The route turns south at Loch Lyon, and while there was a traverse, it was still fairly steep — 1700 feet at the summit! Fortunately, I was already at about 900 feet, so it wasn’t that horrible, but still a healthy climb. Along the way I noticed some ruins of an old Scottish stone house… there were a number of these scattered throughout the ride. For some reason, when I saw this one I just couldn’t help but wonder who had lived there and what finally caused the last person to abandon the house. It’s a marvelous location for a house, with a great view and ample access to fields for ranching.

DSC_3195.jpg

I then bombed down the hill to Glen Lochay, which wasn’t nearly as fun as it should have been. I was on a narrow access road, and while it was paved, there was only room for one vehicle — car or bike. And it was windy with blind turns and summits… so I couldn’t go very fast as I never knew if a car would be coming up. Used those brakes pretty well though! At the bottom, I had a great view of Glen Lochay and then up through Loch Tay — some gorgeous scenery of local farms and homes.

DSC_3202.jpg

After an hour or so, I came to Loch Tay and rode along the southern edge… I ended up on Cycle Route 7, which is just a normal back road that is labeled on maps as good for cyclists. I actually prefer B-* routes, which are bi-directional secondary routes. On the single-lane roads, every time a car passed in either direction, I had to slow down to pass carefully. On the B roads, I could actually get some momentum and cruise between 17-20mph.

DSC_3209.jpg

Past Loch Tay, I passed by Castle Menzies, a small Scottish castle nestled against a hill. Quite a sight, and the view on the other side was also rather impressive. It turns out that “castle” doesn’t necessarily imply huge walls and moats… but a 5-story stone mansion isn’t shabby!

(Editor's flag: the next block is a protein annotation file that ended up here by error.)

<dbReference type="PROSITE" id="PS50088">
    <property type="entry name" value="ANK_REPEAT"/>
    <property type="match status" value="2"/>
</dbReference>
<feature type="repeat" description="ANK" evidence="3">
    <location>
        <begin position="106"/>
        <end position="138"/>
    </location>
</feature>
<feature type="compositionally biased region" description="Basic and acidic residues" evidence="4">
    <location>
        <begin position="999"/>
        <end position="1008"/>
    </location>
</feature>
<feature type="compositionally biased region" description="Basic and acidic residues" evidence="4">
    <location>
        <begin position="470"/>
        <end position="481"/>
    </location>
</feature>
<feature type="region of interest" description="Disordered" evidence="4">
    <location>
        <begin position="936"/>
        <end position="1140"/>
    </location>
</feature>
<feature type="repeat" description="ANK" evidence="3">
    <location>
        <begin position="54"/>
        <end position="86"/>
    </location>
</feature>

DSC_3216.jpg

The sun came out towards the end of the ride near Pitlochry. Along the way I passed by this house overlooking a field filled with sheep and pheasants. I can only imagine the view from the house on the valley, which I took from my level. But I have to say, it wouldn’t be that bad to live in this countryside with such gorgeous scenery all around. I suspect the winter months might be where you pay for it, as it was still chilly in May, but still, gorgeous scenery.

DSC_3231.jpg

I finally arrived at Pitlochry about 7:40, about 40 minutes from the next train. I plopped down on the bench, took off my helmet and gloves, and ate my last bit of food — an orange! There weren’t great places to stop for lunch around lunch time on the route, an issue with my timing I suspect, so I ended up snarfing down string cheese and PureFit bars — 3 PureFits and 4 string cheeses per day! Was reasonable enough to get me through lunch. :)

DSC_3235.jpg

Anyway, the train ride home was uneventful and quiet, and finally got back to the Balmoral around 10:30 at night. I did some quick analysis… over 10,000 calories burned over 130 miles, with some 12,000 feet of elevation gain over the hills and occasional peak. Huh… maybe RAMROD isn’t so out of reach as I thought!

DSC_3237.jpg

Cycle Scotland, Pitlochry Loop. Day 1